• Eliminating the registration requirement unless there is a monitoring system in place;
• Providing clear and accurate instructions, including a map of where street performers can perform; and
• Creating cards for distribution that include Village standards for street performers, and indicating areas designated for amplified and/or group performances.
Additionally, the PACC recommended that any amplification in the downtown business area may not be permitted. Rather, those performers wishing to have their music or performances amplified ought to position themselves at a permitted location as outlined in a “creative area map” — a map, which has yet to be defined, and as such, was not included or referenced in the proposed ordinance.
“Perhaps there needs to be more of a discussion and some clarification of what’s exactly meant by ‘downtown’ before we restrict where and when buskers can play,” Wamsley told the News.
Speaking on behalf of the PACC, Wamsley said because of the lack of clarity and the disparities between the proposed ordinance and what her commission originally suggested, the PACC does not look favorably on the Village’s new legislation.
“We definitely don’t approve of a permit,” Wamsley said. “People who are busking might not have the money [to purchase a permit] which creates a barrier. We also feel strongly that the police should not get involved with enforcement.”
At the Council meeting, Council members Gavin DeVore Leonard and Carmen (Lee) Brown expressed a similar dissatisfaction with police officers enforcing the proposed ordinance.
“I don’t have any reason to believe this is a significant issue,” DeVore Leonard said. “I am definitely not in favor of having a police presence for something when there isn’t a substantive problem.”
Brown said her experiences have led her to believe that buskers are generally responsive to citizen complaints, and that police-based enforcement may escalate disagreements.
“Whenever there’s an issue with amplification, and it gets to be too loud, then the public and shop owners typically say, ‘Hey, turn it down,’” she said. “It’s self-regulating.”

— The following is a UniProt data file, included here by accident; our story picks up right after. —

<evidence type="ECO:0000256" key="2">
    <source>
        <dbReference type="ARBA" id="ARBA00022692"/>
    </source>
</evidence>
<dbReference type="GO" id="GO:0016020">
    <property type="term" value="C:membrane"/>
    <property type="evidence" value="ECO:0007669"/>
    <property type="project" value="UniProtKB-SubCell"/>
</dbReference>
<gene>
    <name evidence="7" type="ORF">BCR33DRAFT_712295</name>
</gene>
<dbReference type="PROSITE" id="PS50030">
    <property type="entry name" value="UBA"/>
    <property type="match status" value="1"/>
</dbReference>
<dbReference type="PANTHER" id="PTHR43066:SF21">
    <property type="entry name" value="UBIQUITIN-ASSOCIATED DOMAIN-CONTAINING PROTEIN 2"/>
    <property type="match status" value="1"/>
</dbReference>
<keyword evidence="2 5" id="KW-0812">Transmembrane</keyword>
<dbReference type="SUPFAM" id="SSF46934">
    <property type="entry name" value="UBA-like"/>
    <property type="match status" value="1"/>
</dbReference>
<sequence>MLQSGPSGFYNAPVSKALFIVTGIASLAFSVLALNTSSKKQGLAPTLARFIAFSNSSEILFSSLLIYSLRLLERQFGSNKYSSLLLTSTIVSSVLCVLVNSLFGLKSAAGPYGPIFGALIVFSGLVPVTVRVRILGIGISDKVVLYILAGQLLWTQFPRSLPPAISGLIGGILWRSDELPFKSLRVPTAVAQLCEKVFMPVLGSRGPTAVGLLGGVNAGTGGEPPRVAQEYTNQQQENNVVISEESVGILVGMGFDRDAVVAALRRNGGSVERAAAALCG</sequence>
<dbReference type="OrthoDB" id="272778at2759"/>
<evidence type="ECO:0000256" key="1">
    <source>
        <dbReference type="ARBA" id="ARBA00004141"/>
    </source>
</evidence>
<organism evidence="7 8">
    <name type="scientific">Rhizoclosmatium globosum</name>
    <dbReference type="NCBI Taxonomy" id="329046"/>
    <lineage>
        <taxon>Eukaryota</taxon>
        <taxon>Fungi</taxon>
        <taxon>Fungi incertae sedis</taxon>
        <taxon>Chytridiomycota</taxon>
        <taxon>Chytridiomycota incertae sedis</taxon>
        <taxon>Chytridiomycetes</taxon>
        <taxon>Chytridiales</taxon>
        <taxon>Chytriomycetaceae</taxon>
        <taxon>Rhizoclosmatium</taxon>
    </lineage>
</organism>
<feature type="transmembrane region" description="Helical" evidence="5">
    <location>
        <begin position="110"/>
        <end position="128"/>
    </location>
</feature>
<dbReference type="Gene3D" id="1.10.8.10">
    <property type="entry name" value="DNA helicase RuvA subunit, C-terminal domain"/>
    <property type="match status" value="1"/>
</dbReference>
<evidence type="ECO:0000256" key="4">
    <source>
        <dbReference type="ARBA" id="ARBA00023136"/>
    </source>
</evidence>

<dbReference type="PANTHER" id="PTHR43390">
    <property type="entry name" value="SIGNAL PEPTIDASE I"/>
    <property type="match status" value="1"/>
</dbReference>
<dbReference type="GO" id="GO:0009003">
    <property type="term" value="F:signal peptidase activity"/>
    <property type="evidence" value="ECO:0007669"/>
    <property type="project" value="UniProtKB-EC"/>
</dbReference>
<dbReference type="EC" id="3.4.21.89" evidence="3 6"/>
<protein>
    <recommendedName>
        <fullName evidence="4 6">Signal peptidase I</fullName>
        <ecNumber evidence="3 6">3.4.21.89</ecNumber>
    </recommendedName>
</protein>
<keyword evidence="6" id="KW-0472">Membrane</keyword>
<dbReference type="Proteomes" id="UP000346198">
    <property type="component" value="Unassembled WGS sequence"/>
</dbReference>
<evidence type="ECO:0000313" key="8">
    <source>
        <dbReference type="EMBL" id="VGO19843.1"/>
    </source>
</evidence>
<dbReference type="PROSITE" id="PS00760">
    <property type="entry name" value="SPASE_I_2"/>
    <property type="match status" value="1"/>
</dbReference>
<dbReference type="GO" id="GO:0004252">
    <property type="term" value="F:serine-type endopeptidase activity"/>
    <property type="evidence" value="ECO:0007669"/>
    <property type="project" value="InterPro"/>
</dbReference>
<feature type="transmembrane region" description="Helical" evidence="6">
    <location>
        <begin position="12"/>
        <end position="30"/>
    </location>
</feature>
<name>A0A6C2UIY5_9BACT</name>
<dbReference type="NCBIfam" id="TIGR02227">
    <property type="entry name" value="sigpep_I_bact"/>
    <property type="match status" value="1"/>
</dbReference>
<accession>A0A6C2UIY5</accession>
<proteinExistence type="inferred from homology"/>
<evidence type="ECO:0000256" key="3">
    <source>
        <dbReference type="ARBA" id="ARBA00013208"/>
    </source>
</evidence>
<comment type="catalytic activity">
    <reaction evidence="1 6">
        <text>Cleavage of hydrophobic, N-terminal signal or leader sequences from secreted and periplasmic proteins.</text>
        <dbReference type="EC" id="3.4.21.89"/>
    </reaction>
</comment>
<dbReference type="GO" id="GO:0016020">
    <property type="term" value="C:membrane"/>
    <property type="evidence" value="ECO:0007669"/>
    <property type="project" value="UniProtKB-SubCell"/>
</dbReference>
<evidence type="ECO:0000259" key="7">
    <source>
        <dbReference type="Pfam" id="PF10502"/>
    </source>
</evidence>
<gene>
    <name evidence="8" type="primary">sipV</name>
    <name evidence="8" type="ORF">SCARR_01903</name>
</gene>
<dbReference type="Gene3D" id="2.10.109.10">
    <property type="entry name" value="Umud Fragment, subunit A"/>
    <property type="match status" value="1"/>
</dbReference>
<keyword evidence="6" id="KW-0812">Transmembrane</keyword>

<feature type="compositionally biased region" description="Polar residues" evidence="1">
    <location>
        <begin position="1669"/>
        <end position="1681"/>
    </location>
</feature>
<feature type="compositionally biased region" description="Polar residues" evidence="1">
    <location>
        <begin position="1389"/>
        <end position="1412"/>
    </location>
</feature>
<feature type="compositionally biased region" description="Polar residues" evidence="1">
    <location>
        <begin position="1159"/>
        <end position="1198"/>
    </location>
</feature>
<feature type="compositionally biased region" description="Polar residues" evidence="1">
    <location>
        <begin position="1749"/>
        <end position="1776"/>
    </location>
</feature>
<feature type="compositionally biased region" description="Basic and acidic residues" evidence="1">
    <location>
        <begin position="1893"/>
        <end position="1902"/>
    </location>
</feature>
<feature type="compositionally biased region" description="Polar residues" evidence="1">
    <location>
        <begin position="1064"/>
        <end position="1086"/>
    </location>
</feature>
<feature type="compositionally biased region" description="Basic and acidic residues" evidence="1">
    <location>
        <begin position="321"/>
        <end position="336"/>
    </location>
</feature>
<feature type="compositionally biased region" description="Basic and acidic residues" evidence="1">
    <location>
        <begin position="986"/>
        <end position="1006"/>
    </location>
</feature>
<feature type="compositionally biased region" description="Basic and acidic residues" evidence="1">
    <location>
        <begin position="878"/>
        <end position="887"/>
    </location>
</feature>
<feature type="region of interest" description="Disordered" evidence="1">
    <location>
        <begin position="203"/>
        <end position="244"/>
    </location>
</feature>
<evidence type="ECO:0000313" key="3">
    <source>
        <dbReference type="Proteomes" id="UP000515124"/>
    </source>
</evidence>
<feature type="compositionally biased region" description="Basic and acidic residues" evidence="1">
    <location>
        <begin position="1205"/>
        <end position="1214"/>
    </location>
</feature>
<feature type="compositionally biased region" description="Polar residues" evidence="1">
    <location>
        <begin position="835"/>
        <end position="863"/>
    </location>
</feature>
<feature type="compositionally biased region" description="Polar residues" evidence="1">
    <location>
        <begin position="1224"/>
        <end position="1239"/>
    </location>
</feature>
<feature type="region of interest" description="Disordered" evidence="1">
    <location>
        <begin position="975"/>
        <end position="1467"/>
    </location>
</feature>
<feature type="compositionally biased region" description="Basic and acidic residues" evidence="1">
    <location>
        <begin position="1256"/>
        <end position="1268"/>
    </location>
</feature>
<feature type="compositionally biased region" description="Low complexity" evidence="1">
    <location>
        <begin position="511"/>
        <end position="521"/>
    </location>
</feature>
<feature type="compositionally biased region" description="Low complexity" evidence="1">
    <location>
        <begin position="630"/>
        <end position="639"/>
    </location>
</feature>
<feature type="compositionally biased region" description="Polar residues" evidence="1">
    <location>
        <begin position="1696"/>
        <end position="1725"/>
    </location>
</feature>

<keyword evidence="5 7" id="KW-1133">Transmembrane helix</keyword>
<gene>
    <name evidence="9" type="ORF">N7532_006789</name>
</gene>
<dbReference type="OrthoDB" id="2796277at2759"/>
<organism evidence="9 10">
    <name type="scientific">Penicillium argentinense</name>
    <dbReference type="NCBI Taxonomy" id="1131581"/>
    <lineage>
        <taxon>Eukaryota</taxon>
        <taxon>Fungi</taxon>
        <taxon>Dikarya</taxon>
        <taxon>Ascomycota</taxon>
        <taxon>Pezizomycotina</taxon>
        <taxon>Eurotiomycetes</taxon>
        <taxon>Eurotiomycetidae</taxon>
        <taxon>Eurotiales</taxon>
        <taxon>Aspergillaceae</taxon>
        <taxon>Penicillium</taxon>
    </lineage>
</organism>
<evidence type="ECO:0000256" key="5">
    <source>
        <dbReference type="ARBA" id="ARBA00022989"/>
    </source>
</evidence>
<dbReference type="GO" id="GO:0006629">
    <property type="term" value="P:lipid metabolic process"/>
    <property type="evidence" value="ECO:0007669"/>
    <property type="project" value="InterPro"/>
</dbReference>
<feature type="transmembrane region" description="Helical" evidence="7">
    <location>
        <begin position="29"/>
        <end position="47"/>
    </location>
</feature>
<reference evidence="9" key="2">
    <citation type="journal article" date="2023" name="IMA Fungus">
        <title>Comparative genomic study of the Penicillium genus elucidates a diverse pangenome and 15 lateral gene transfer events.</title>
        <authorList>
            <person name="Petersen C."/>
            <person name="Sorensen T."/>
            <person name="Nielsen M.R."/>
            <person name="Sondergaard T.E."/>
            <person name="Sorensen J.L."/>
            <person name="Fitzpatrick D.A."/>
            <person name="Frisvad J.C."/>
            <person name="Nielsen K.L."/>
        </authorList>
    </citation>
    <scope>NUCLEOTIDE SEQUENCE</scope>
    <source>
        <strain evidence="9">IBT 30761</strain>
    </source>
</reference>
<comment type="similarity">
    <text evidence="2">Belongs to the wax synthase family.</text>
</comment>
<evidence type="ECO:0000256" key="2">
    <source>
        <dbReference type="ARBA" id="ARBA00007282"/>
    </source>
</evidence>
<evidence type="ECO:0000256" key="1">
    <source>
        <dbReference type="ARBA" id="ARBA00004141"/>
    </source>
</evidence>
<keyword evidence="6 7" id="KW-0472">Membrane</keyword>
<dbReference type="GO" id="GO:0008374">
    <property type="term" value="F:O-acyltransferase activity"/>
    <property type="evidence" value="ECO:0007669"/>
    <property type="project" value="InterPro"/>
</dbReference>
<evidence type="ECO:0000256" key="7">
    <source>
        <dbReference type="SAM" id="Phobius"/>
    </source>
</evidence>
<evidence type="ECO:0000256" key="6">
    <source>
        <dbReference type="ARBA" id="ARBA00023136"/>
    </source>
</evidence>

MacQueen concluded the first reading of the ordinance by suggesting that it be amended before the second reading to restrict amplification only during certain times.
One local busker, River Walling, 22, told the News that he’s dismayed with the proposed ordinance — particularly with the prohibition of amplification and the requirement to get a permit.
“It seems like a way to pick on the Yellow Springs street scene,” Walling said. “Nobody is going to want to pay to busk, especially if they can’t use amplification with [traffic] and loud people going by.”
Walling can often be seen in the downtown business district playing what he calls progressive rock on his electric guitar. He said his performances typically earn him $15–$20 an hour on a busy Saturday.
“I have been asked to turn [my music] down before and my response has always been to do so as requested, and to be polite in the interaction,” Walling said. “But more often than not, people call the police instead of asking me directly.”
Should the ordinance pass, Walling said he doesn’t think he’ll continue busking.
“Doing so [would be] pointless,” Walling said. “With the amount of noise coming from very obviously louder things like motorcycles, semi trucks and crowds of people — the level of amplification from buskers doesn’t even come close to exceeding those in volume.”
The next Village Council meeting is on Monday, Nov. 7